Policy makers and legislators need to focus attention and funding to foster kids and fixing the system while at the same time providing support to families in crisis so that children can remain in homes that can be rehabilitated.  We need to get parents mental health services and substance abuse treatment so that they can stay with their children.  When that cannot happen, the state needs to be able to provide children with safe, supportive homes.  The state needs to ensure LGBT kids are placed with homes that will support them and care for them completely.


                We need to do something about children aging out. We need to provide “extended” placements in Texas as other states have done.  We need to provide transitional housing to kids who are aging out to prevent them from becoming street kids at the age of 18.  We need to provide job training, education opportunities, and mental health treatment to foster children before and after their 18th birthday. 


                If and when former foster kids are charged with crimes, we need to provide special programming and court dockets for them to get support and rehabilitation in a setting that recognizes their special issues.   For example, in Travis County we have “Project Engage” in which young adults who are on probation or on bond get a supportive environment to hear from speakers, do community service, and get support to work and go to school.  We need more programs like this for young adults.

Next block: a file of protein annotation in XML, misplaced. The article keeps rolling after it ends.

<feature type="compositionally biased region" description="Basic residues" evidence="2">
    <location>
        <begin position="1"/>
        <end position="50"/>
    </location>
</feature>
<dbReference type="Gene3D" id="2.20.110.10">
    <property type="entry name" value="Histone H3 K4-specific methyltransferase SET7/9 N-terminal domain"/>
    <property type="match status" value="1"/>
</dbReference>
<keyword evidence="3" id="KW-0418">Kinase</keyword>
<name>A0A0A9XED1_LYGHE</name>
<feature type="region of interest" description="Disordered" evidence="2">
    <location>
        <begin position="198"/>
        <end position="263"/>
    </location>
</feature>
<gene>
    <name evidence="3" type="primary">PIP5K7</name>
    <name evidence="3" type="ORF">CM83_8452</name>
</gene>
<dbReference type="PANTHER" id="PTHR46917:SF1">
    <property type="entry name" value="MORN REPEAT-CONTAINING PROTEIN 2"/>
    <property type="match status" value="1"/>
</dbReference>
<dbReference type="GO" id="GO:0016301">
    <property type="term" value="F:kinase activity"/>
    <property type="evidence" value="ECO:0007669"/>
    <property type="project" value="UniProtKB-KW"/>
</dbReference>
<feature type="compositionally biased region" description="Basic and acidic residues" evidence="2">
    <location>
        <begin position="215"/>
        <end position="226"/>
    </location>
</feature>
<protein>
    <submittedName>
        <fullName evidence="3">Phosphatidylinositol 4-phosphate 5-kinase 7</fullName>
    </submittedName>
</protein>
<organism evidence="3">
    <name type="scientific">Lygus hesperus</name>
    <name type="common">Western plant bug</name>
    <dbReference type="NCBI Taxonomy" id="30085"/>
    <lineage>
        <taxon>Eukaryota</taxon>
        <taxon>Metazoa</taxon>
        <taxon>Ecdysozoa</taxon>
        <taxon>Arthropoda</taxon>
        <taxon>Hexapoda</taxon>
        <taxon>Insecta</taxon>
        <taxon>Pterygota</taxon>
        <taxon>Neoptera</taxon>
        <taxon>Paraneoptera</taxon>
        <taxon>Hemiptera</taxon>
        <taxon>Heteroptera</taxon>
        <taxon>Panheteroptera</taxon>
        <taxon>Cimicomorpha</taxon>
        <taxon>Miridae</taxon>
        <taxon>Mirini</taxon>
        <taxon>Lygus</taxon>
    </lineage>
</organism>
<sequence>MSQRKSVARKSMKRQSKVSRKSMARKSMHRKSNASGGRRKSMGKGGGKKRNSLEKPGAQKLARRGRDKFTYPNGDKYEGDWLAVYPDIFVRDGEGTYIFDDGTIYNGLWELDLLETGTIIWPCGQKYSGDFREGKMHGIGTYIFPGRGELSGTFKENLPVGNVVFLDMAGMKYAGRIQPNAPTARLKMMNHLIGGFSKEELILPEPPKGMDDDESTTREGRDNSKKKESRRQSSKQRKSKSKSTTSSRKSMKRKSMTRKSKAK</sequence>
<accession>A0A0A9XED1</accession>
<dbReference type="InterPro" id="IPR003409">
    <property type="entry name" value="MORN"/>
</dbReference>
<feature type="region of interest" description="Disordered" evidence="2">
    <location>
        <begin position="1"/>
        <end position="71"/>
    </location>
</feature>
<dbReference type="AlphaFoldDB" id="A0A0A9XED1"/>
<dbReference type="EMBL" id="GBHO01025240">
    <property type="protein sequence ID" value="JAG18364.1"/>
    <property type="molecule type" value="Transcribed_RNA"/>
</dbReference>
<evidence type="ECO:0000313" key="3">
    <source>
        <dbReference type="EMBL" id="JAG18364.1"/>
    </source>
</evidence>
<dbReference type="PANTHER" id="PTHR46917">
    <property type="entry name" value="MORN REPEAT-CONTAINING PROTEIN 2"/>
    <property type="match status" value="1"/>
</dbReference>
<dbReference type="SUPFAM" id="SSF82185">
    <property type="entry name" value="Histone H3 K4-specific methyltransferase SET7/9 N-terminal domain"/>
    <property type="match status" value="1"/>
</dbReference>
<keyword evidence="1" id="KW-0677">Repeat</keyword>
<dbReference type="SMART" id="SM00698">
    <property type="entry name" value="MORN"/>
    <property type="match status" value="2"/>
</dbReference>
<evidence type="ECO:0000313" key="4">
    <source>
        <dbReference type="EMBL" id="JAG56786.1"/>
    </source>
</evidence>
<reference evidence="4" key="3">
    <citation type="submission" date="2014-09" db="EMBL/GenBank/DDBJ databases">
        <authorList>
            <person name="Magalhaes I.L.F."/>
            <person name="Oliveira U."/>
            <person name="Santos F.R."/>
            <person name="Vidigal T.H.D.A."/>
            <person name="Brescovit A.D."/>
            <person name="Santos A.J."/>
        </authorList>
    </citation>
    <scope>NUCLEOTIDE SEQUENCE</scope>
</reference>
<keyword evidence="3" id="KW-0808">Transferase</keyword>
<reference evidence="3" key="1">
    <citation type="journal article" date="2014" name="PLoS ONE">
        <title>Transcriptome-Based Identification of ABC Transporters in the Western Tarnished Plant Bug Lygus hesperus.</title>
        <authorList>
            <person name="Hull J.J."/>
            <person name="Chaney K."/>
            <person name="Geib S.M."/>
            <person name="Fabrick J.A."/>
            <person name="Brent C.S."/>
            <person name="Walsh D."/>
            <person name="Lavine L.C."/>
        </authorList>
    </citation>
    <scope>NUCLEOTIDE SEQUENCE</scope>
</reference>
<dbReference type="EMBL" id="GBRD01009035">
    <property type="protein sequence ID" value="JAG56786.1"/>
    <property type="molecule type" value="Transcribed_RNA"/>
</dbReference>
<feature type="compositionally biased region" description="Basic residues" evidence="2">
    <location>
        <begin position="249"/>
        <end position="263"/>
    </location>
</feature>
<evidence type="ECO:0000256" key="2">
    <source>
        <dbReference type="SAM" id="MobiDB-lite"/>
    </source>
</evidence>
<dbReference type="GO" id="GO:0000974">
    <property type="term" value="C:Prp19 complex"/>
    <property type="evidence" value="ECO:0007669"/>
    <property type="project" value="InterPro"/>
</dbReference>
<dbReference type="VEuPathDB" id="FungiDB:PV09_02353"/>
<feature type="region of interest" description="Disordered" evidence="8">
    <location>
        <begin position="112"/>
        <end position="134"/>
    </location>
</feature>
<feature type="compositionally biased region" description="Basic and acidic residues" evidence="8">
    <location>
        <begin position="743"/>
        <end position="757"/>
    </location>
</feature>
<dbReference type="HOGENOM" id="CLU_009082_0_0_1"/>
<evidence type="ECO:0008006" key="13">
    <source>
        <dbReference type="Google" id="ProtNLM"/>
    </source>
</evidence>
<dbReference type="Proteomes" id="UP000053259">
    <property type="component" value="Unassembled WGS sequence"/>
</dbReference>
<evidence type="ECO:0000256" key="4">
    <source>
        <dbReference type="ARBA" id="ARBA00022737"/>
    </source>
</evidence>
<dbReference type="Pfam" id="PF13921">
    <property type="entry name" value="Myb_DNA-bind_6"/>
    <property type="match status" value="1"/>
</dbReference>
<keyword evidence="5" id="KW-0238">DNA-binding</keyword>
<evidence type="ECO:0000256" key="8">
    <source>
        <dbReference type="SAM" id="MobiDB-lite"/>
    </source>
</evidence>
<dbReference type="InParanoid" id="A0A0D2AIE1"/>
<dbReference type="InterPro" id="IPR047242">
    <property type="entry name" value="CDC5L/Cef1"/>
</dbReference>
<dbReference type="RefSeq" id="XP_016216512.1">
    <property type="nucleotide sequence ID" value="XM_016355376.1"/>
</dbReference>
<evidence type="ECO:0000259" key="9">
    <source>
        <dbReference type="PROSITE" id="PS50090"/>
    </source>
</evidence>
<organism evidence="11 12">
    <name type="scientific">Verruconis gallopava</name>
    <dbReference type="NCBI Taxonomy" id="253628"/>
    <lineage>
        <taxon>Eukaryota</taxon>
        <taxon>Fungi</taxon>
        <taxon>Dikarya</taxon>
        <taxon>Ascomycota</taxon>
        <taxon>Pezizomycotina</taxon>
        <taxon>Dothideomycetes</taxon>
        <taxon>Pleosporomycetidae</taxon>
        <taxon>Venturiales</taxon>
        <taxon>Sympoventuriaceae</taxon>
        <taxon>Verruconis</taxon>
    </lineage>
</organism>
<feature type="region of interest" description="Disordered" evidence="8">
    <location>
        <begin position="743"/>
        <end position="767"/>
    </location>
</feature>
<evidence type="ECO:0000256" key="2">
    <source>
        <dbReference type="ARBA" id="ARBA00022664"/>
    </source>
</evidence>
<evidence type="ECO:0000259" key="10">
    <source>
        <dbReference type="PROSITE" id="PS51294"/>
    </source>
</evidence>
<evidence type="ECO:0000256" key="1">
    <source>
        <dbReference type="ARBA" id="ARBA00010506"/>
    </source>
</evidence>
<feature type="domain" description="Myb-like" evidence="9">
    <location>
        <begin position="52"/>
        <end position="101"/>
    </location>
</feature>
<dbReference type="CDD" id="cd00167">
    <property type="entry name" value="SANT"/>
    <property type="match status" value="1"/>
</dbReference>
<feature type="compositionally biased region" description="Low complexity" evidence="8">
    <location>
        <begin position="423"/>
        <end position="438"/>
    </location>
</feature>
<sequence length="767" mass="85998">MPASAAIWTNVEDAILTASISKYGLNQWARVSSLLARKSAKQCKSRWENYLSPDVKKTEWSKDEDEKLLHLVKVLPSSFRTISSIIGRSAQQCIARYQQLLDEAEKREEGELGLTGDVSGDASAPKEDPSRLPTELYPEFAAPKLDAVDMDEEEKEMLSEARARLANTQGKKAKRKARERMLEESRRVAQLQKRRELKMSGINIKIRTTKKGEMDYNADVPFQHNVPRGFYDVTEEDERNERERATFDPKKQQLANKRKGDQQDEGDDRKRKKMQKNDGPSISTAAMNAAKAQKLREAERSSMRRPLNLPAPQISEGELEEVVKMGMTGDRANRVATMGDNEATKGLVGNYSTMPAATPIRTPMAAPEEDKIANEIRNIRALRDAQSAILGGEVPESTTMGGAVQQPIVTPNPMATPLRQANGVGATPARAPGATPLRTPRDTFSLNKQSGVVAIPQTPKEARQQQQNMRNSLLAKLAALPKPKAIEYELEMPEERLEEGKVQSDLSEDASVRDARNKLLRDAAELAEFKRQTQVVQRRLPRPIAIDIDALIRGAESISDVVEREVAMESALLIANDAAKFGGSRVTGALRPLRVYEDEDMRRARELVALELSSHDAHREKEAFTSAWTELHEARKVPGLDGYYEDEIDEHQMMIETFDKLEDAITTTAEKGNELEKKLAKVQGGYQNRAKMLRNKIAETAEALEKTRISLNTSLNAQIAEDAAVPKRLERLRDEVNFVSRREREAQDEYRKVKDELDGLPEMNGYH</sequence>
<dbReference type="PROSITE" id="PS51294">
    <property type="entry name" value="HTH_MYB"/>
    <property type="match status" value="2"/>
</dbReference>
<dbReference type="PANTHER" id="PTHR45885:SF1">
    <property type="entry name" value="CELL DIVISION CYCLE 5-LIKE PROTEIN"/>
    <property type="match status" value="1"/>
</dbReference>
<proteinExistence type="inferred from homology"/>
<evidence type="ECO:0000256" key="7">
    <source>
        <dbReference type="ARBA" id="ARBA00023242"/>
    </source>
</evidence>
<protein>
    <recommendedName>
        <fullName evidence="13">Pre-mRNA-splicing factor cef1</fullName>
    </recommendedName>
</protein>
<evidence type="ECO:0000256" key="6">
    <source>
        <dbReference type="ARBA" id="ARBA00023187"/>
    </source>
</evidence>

Lastly, we need to raise the age for the adult system to 18 in Texas.  Children under 18 do not have the mental capacity to make responsible choices as adults do, and they should not be held to the same standards.  Juvenile courts have their own problems, but they do tend to focus more on rehabilitation and reform than punishment.  Raising the age will help keep some foster kids and former foster kids from entering the adult system.  A bill to do just this was given a hearing in the Texas House but it did not get voted out by the entire chamber.


                We need to do better for our foster kids.  These kids have been victims of extreme hardship and bad circumstances not of their doing whatsoever.  We need to give them protection and opportunity to flourish and stay out of the criminal justice system.


Myths on the Mentally Ill and the Criminal Justice System

Myths about People Living With Mental Illness and their Involvement in the Criminal Justice System:

My Rotary Club this week, Austin Cosmo Rotary, ( is raising money for people living with mental illness to go to school and get skills to be able to become gainfully employed. In light of that, I thought I’d do an article discussing mental illness and involvement in the criminal justice system.